Get your tickets now for the 19th Annual Sourland Mountain Festival, on July 13th, before they're gone!

I started this essay in late April when dandelions were in bloom and I was struck by their beauty as though I had never seen them before.  I realized that there are a lot of plants and animals that are quite beautiful but I scarcely see them because they are common.  Since I write a monthly essay about seeing the plants and animals of the Sourlands I thought I should write about these common but beautiful plants and animals.  I found that the trick to seeing these things is to look closely, bend down and examine at close range a plant that I usually discount.  That doesn’t work very well with animals, but I found that I could look at them with binoculars or photograph them with a telephoto lens and admire their beauty on my computer screen. There is a story about a man who had never looked at any bird through binoculars, and when he finally saw a blue jay through some borrowed binoculars he declared that this was “The most beautiful bird I have ever seen.”  So take a second, closer look at the plants and animals that you see every day.  

If you ever see a dandelion that looks good enough to eat, go ahead and give in to your instinct.  The flowers, along with the leaves and even the roots are edible and tasty.

Yikes! Poison ivy!!  Don’t touch it, but look at this plant as something more than a threat on a hike in a natural area.  In early spring, when the leaves emerge without the chlorophyll that makes them green, the shiny red leaves are as pretty as any spring flower.

Another “do not touch” plant, this time a wineberry bramble.  All those short, red thorns hurt as much as a large greenbrier thorn, but—along with leaves that look like they are made of crepe paper—they are quite attractive, and when the fruit is ripe it is worth risking a puncture for the tasty treat.

This is a “do touch” plant.  Common mullen is sometimes called lamb’s ears because each leaf is soft and furry.  This plant may provide a greater tactile pleasure than a visual one but I find the pattern formed by the swirl of leaves to be beautiful.

At one point or another every birdwatcher—hoping to see a common merganser, northern shoveler, or pintail—but instead seeing a mallard—has said in disappointment, “Oh, it is only a mallard.”  I plead guilty to this charge, Your Honor.  OnlyOnly a mallard?  The female mallard is often overlooked even more easily than the male, with his iridescent green head, but her patterns of yellowish orange, black, and brown are also lovely.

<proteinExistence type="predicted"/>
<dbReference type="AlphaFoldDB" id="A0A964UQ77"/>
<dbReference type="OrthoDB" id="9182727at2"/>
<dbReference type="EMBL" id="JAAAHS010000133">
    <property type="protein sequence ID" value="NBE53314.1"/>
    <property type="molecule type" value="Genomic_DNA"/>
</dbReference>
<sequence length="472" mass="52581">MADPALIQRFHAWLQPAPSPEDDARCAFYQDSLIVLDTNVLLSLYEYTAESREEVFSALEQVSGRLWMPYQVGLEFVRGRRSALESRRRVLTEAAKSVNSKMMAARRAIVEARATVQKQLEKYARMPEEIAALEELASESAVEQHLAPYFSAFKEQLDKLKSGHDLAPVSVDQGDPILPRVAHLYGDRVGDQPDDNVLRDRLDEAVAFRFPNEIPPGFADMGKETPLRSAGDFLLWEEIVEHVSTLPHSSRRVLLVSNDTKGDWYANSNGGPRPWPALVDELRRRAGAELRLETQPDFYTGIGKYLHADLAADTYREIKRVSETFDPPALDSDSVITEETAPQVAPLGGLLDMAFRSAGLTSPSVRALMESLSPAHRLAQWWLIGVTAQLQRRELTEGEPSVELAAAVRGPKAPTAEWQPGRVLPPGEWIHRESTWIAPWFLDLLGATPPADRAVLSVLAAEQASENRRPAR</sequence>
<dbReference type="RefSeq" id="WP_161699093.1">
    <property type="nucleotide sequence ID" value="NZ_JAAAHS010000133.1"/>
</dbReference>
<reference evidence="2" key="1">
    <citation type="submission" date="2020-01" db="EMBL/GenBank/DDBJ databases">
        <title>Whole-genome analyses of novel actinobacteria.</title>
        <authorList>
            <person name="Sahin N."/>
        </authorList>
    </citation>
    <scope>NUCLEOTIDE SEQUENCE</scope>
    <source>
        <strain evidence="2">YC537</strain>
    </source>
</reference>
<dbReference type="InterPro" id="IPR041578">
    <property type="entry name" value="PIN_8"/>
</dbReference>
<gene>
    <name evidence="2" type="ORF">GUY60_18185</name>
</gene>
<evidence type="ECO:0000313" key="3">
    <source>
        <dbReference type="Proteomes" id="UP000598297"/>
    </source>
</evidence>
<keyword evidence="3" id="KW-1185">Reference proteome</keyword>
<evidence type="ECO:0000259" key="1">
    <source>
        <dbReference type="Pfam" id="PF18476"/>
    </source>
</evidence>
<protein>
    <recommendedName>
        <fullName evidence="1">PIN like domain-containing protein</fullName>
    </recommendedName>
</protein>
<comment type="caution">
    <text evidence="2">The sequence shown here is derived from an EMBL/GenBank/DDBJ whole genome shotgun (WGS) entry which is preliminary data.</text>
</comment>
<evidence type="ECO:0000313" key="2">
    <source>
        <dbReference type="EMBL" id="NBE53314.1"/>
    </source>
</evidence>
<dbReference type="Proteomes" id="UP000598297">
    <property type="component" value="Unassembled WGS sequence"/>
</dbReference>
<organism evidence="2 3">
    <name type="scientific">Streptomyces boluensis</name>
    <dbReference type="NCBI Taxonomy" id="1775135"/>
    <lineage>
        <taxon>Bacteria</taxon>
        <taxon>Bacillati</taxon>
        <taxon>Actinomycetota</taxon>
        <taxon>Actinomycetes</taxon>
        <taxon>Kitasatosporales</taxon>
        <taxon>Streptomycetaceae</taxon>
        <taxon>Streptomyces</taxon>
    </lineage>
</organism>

I am a member of the Cloud Appreciation Society, a British-based organization that extols the importance of actually looking at clouds.  To CAS members there is nothing more boring than a cloudless blue sky.  Don’t just look at the sky for a weather forecast; look at it for the beautiful compositions of the ever-changing clouds.

Canada geese are common, noisy, produce a lot of waste, and they are quite beautiful. 

Mourning doves are one of the most commonly seen birds in central New Jersey.  Not only are there a lot of them, but also they have managed to thrive in human-built environments.  I see them on utility wires, they hang out on the pergola in my backyard, and they fly up from lawns, meadows, road rights of way, and playgrounds.  They are so common that it takes an effort to remember that a close look is rewarding.  I think of the pattern of feathers on their wings and backs as looking like an Art Deco design.  Their blue eye ring is a feature that is hard to see but surprising when you see it.  Even their legs and feet—which don’t show much in the above photo—are a dark pink color.

Lichen and moss often appear together on rocks and tree trunks.  Wind sweeps fallen leaves and other debris from these surfaces, allowing the moss and lichen to get life-sustaining sunlight.  In the above photo, the mosses are splotches of blackish green and the lichens are greenish, yellowish, and silver colored.  Mosses are true plants, with tiny stems and leaves, seen when you take a very close look.  Lichens are not plants but are a combination of algae, fungi, and often cyanobacteria.  Neither moss nor lichen have roots.  Both reproduce by spores, but lichens can also reproduce asexually by having a small part of a patch dislocated and established somewhere else.  They are present year around but become more noticeable in winter when the forest pallet is otherwise diminished.

Any list of “unseen beauties” has to include the American robin.  The patch of red on its breast is especially bright in males during breeding season.

By Jim Amon.